Snow tunnels can be fun but please play safely

Playing in the snow is a common Canadian activity -- but remember to stay safe.

Residents of Newfoundland are still digging out from Friday's historic blizzard which dumped more than 100 cm of snow in some places.

As of Monday, schools and businesses remained closed across the region -- providing residents with time to get outside and play.

While fun in the snow is a trademark Canadian pastime, large mounds of snow can be hazardous.

Here's how to enjoy post-blizzard conditions safely.

Snow tunnels aren't structurally sound. Snow forts and tunnels can be an endless source of fun -- provided they don't have a roof or ceiling. These can easily collapse, burying people and pets that may be inside. Try constructing walled-in, roof-free structures.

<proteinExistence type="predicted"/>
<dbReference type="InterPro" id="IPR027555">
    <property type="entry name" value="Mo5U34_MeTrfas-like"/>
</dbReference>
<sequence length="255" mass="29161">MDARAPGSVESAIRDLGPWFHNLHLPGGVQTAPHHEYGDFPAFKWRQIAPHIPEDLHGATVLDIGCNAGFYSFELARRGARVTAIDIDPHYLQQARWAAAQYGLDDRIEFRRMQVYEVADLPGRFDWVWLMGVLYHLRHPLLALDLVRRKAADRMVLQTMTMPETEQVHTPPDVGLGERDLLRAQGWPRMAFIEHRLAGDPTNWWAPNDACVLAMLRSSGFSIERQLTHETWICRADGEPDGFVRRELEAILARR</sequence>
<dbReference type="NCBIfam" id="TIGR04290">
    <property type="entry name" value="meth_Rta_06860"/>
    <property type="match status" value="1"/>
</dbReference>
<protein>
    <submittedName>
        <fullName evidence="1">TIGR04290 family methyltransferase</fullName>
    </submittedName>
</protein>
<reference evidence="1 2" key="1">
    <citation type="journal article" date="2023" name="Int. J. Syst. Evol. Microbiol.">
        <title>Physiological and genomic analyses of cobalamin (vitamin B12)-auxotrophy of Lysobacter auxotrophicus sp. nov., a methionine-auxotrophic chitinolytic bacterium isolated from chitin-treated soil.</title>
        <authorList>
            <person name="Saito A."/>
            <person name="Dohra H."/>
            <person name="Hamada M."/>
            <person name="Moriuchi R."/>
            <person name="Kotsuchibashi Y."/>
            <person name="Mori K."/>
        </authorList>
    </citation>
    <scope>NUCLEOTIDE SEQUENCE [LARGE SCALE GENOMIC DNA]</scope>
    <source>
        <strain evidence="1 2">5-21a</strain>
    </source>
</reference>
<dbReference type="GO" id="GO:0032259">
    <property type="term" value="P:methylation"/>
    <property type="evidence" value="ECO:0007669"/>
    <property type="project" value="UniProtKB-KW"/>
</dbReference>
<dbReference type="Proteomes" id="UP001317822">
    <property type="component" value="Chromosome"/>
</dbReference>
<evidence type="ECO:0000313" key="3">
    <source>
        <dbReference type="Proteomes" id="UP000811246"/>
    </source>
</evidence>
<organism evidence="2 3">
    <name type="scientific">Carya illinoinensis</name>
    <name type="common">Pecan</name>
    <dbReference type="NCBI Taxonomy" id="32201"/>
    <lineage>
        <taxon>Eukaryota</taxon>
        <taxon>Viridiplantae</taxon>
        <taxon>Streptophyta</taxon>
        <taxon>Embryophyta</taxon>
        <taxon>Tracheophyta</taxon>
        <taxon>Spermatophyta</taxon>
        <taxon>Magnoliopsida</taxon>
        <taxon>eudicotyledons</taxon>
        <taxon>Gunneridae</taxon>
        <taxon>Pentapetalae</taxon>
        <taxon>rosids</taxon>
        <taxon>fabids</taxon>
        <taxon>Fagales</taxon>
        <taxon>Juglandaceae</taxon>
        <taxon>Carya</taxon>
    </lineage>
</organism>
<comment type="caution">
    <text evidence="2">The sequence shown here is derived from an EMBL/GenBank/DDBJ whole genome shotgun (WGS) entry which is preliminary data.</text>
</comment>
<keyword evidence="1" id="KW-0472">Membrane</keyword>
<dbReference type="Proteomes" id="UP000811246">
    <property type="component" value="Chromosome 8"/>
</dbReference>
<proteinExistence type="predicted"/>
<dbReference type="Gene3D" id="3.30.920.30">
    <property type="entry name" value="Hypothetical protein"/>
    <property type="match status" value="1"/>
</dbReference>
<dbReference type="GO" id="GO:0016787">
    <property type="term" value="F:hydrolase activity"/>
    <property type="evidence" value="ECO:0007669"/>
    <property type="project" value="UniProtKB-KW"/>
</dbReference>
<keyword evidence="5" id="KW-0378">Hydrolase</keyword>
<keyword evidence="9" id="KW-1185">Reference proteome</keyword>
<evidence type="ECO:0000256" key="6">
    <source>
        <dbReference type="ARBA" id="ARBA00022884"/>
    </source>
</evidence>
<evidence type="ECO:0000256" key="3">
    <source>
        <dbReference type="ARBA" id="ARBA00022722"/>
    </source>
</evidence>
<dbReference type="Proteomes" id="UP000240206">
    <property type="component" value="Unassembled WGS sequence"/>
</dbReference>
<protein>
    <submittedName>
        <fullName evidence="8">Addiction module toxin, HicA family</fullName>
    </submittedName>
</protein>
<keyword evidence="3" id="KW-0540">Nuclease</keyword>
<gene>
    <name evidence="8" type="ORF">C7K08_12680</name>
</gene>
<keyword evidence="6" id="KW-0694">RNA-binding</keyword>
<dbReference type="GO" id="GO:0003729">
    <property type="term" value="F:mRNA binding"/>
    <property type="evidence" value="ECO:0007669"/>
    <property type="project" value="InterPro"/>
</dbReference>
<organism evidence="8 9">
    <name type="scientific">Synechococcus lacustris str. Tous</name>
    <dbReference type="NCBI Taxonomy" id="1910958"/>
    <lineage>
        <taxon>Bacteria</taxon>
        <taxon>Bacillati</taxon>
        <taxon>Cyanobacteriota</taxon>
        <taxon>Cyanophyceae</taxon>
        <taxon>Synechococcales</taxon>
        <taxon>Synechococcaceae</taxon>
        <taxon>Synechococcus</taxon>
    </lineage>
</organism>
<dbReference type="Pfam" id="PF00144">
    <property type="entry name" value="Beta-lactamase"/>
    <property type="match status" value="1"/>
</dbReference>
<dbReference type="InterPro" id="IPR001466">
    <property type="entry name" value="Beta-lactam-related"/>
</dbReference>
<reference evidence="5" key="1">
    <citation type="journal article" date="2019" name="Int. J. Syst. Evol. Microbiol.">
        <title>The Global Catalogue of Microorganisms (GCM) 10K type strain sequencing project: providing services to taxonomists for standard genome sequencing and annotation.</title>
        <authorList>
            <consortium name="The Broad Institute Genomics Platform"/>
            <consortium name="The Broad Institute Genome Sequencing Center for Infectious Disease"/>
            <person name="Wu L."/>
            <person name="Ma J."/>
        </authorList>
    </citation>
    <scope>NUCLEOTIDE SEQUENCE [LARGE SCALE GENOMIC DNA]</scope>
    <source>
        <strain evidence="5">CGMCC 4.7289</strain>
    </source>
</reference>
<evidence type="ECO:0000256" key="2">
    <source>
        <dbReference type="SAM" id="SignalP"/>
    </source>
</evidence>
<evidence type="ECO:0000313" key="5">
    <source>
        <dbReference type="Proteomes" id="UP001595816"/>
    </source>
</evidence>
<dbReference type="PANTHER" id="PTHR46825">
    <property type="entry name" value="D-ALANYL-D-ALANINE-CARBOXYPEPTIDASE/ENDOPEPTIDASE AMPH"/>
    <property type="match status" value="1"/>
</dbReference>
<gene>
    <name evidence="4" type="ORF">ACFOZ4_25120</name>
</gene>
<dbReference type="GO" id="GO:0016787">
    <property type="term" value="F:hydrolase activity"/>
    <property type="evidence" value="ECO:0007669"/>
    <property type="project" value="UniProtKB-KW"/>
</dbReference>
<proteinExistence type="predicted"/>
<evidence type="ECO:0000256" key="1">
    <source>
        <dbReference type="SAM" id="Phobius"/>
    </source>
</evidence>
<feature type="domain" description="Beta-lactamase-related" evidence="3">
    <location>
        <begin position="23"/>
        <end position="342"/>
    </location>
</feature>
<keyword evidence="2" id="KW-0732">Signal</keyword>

Monitor young children when playing outside. And further to that ...

Content continues below

... Children of all ages should not play outside alone in the snow. If your children are old enough to be left alone outside, make sure they know where they can find you if needed.

Make sure children aren't playing near roads or concealed objects. Buried fire hydrants, for example, can cause injury if jumped or fallen on.

High pressure will build over Atlantic Canada, bringing clear skies and a break in the snow for the remainder of the week. Residents will have to bundle up though, with below-seasonal temperatures and frigid wind chills on the way.


Thumbnail image courtesy of Glenn. Photo of snowfall in Torbay, Newfoundland and Labrador on January 17, 2020.